Complete 1993 Dynafit Tourlite Tech backcountry skiing binding shown above. The pink and purple color scheme is typical of late 1980s and early 1990s style. Note how the boot is suspended between the toe and heel units. This design philosophy is the foundation of all modern tech bindings.

See our ski touring glossary for lots of terminology — might as well start developing your ski touring language skills.

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  Your Comments

  • HansDampf: Yes - I have three other pair of back country skis with ATK mounted and no ...
  • See: http://www.thindown.it/ Mostly technical sounding marketing hype with some...
  • Lou Dawson 2: The ATK did do well in my evaluations. Lots of people like them. Lou...
  • HansDampf: In 2014 I contacted Völkl and asked for the required distance of drilling h...
  • Wookie1974: really nice idea. Put them in a little pack with a blob of skin wax and an ...
  • See: I too am ready to be amazed, but the graphic on the Bauer website comparing...
  • Andrei: So if you make one size that's about 65mm by 100mm with staggered spikes an...
  • SteveR: Need to be available in a range of widths (like harscheisen). 65/80/90/100 ...
  • Patrick Gasparro: Yes See. I think that most of us chargers like to push things to far. Ski...
  • Patrick Gasparro: Good point about the alignment of the spikes Andrei! The only reason they ...
  • See: Yeah, wtofd, I'm speaking from experience on this one....
  • wtofd: See, I am guilty of this. I keep the skins on even though I know it's getti...
  • Frank Kvietok: Very interested to learn more about and try 'Thindown'. Should allow for s...
  • See: (except maybe the south pole, etc.)...
  • See: Understood about breakable crust, and I’m not trying to suggest that Skeats...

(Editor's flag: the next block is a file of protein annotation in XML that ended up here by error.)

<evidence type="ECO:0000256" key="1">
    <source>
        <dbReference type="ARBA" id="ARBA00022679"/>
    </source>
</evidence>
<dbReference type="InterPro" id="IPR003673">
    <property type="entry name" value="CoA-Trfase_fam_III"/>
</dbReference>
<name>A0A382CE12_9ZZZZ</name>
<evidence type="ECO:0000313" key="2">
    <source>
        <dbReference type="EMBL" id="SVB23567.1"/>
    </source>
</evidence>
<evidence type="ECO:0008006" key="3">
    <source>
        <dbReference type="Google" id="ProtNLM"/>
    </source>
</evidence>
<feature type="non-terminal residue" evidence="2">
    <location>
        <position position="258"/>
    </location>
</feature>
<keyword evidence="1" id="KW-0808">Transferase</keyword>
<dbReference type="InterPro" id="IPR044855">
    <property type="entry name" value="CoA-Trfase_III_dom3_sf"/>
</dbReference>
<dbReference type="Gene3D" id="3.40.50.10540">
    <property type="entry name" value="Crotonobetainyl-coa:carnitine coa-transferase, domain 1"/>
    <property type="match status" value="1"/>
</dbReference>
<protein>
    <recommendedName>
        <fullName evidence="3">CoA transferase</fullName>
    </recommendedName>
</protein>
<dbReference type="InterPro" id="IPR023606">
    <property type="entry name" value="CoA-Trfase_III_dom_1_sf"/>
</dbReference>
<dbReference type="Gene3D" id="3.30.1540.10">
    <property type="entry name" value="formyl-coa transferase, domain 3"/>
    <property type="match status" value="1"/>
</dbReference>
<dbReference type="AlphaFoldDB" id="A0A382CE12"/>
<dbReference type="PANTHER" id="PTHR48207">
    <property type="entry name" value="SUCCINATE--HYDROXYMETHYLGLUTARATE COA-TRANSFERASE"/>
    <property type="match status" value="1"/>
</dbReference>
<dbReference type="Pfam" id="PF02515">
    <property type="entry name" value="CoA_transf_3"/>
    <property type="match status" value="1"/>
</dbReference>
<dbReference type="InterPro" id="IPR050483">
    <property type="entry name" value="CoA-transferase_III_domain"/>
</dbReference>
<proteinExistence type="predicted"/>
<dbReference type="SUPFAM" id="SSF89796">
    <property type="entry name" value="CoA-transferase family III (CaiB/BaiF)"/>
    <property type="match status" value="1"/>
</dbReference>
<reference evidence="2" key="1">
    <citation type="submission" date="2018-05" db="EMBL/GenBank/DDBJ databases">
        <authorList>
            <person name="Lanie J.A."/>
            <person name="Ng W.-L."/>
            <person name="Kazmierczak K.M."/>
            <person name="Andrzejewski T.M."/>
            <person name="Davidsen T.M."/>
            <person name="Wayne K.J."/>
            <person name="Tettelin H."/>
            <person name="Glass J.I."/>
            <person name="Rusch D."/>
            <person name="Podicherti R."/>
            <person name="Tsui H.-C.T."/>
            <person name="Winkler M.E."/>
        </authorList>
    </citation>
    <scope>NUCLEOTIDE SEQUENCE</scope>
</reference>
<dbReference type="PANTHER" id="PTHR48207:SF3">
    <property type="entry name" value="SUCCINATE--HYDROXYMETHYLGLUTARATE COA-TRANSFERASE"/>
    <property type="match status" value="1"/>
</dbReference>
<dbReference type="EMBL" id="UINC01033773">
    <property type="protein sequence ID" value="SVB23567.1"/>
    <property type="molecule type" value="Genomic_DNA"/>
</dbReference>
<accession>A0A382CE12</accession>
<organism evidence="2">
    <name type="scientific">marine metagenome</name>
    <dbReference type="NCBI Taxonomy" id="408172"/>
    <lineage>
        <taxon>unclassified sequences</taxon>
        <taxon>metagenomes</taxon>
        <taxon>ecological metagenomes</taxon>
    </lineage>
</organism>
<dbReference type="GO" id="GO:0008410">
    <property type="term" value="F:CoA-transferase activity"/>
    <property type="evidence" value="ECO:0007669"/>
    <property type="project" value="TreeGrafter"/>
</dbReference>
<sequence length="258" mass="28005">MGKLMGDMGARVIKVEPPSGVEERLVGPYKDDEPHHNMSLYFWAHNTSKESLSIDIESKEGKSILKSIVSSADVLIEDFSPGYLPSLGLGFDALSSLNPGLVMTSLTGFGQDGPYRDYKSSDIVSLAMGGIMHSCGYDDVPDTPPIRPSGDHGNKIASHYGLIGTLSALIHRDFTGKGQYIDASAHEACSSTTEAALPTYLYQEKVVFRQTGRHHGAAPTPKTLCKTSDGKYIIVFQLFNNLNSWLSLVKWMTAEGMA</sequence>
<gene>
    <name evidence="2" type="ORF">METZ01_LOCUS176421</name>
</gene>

• Andrei: Utah is the same. Totally stoked to try these things out this season. I ...
  • Lou Dawson 2: We get a similar snowpack in Colorado, when you can go on hard crust with s...
  • Patrick Gasparro: Hi See, I appreciate your thought process. However certain situations d...
  • Patrick Gasparro: Thanks., Wtofd. The Skeats™ really are compatible with the Voile™ ski st...
  • Lou Dawson 2: It's so attractive, the goal of having a quiver of one that'll work on or o...
  • wtofd: Patrick, congrats, this is great. I imagine you'll eventually need to hand...
  • See: Just a general comment about technique: if the terrain is approaching the l...
  • David Dodge: Hi Lou, I'm aware of the Vipec. I think it solves the fundamental proble...
  • Patrick Gasparro: Dan, your point about a narrower plate is dead on., and maybe more urgent ...
  • Dan: 1C makes sense. Thanks FOR explaining that. Also a narrower option (6) woul...
  • Patrick Gasparro: I'll try to answer the previous few questions: 1. Glide: a. We really onl...
  • Dan: So you basically trade off glide for a few grams? Why?...
  • See: If the 100mm plate is good for 100mm-135mm wide skis, are the skis shown in...
  • Jusku: Seems great when youre having your skis flat on the ice. But how would the...
  • Louie Dawson 3: Thanks for answering all these questions Patrick, this is great! One though...

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Welcome to Louis (Lou) Dawson's backcountry skiing information & opinion website. Lou's passion for the past 50 years has been alpinism, climbing, mountaineering and skiing -- along with all manner of outdoor recreation. He has authored numerous books and articles about ski touring and is well known as the first person to ski down all 54 of Colorado's 14,000-foot peaks, otherwise known as the Fourteeners! Books and free ski touring news and information here.

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Backcountry skiing is dangerous. You may be killed or severely injured if you do any form of ski mountaineering, skimo randonnee and randonnée skiing. The information and news on this website is intended only as general information. While the authors and editors of the information on this website make every effort to present useful information about ski mountaineering, due to human error and passing time, the information, text and images contained within this website may be inaccurate, false, or out-of-date. By using, reading or viewing the information provided on this website, you agree to absolve the owners of Wild Snow as well as content contributors of any liability for injuries or losses incurred while using such information. Furthermore, you agree to use any of this website's information, maps, photos, or binding mounting instructions templates at your own risk, and waive Wild Snow owners and contributors of liability for use of said items for ski touring or any other use.